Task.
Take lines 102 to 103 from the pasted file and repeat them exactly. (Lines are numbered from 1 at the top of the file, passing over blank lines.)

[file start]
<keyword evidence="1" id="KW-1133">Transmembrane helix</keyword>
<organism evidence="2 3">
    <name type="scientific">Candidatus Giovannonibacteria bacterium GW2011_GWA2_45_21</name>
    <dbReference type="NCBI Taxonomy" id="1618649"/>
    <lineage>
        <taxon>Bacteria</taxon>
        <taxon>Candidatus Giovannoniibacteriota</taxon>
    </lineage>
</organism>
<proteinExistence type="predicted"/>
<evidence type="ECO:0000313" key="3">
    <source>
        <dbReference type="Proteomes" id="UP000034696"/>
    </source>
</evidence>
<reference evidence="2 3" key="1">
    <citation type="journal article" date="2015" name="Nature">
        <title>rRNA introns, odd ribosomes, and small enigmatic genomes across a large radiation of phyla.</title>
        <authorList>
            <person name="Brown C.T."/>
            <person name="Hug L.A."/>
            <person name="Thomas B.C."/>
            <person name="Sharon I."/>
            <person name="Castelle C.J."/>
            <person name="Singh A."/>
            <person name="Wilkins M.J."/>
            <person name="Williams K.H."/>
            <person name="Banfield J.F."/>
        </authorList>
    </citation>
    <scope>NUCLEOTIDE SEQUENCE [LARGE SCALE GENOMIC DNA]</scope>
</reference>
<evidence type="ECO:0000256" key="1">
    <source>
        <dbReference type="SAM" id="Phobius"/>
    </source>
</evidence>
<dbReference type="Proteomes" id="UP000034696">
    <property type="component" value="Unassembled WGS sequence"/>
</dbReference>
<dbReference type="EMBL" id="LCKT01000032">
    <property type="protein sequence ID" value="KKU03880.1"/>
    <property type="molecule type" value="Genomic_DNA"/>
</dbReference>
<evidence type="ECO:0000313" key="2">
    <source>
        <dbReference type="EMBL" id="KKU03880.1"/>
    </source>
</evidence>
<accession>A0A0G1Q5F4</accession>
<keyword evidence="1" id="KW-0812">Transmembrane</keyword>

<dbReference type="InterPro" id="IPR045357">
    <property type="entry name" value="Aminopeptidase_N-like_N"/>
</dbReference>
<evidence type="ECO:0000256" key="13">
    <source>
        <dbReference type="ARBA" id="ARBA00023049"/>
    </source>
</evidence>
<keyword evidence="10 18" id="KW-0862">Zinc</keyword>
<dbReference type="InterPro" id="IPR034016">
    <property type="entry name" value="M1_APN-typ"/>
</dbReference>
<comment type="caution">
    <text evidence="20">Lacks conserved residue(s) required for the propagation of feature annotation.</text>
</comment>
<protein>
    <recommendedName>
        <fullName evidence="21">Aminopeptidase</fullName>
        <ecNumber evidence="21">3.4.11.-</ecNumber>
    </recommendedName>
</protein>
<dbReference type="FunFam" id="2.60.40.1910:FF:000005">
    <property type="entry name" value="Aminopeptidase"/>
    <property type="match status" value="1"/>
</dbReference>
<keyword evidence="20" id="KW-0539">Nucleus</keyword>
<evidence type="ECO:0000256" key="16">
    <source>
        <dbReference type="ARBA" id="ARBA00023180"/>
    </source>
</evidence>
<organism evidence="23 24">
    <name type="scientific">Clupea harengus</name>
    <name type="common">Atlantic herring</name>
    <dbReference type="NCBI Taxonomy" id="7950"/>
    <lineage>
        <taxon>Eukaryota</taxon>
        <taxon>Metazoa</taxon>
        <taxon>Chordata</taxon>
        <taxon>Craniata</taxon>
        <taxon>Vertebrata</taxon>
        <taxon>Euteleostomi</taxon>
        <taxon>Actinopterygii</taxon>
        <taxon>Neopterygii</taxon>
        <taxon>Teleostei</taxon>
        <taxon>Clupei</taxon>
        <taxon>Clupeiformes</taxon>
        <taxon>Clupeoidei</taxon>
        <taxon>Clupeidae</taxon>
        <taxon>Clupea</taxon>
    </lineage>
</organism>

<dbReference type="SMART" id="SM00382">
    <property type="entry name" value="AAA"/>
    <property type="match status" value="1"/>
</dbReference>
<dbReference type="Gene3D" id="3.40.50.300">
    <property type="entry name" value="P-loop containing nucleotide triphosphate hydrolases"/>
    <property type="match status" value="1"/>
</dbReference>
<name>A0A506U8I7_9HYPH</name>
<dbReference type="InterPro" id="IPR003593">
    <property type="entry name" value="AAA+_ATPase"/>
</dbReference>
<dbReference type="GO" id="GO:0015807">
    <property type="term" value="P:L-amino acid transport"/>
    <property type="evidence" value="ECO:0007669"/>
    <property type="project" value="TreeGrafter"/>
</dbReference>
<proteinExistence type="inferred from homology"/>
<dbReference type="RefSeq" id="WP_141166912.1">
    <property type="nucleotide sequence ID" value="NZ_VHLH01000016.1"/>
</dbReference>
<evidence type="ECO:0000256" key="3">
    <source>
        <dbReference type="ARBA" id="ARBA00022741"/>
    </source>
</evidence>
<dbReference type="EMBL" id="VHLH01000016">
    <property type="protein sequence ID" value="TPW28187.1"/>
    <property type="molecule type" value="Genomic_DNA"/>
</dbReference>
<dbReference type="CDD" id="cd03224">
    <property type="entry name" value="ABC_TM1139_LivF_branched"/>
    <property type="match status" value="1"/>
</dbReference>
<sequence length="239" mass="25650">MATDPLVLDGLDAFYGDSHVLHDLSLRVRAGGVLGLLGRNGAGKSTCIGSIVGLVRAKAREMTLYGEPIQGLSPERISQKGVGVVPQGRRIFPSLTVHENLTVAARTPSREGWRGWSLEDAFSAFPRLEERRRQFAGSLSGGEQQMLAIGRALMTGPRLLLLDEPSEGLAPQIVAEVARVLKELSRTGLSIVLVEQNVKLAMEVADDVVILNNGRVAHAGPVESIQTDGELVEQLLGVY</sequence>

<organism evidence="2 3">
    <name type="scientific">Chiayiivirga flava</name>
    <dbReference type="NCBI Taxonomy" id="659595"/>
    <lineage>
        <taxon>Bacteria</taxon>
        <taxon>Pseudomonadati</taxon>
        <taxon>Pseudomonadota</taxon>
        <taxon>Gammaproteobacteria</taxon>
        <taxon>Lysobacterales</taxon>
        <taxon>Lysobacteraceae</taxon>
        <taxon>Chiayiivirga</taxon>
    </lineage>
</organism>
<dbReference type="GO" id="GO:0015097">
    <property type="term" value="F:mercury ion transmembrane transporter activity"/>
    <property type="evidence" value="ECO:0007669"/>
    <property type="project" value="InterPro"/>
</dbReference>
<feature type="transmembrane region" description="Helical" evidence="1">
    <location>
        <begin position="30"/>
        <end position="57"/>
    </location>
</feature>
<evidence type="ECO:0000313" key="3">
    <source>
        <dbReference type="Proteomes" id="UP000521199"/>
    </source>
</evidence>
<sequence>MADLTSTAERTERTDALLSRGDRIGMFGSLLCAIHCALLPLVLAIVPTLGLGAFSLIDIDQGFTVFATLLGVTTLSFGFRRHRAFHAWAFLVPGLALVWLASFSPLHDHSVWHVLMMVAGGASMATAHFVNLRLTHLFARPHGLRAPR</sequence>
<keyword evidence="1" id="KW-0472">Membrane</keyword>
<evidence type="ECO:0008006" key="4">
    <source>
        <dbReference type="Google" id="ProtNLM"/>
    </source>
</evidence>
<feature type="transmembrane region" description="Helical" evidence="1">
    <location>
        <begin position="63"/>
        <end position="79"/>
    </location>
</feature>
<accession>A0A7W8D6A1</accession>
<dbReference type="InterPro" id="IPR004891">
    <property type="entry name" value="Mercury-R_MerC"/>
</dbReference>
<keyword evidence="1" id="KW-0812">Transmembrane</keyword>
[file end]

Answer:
    </lineage>
</organism>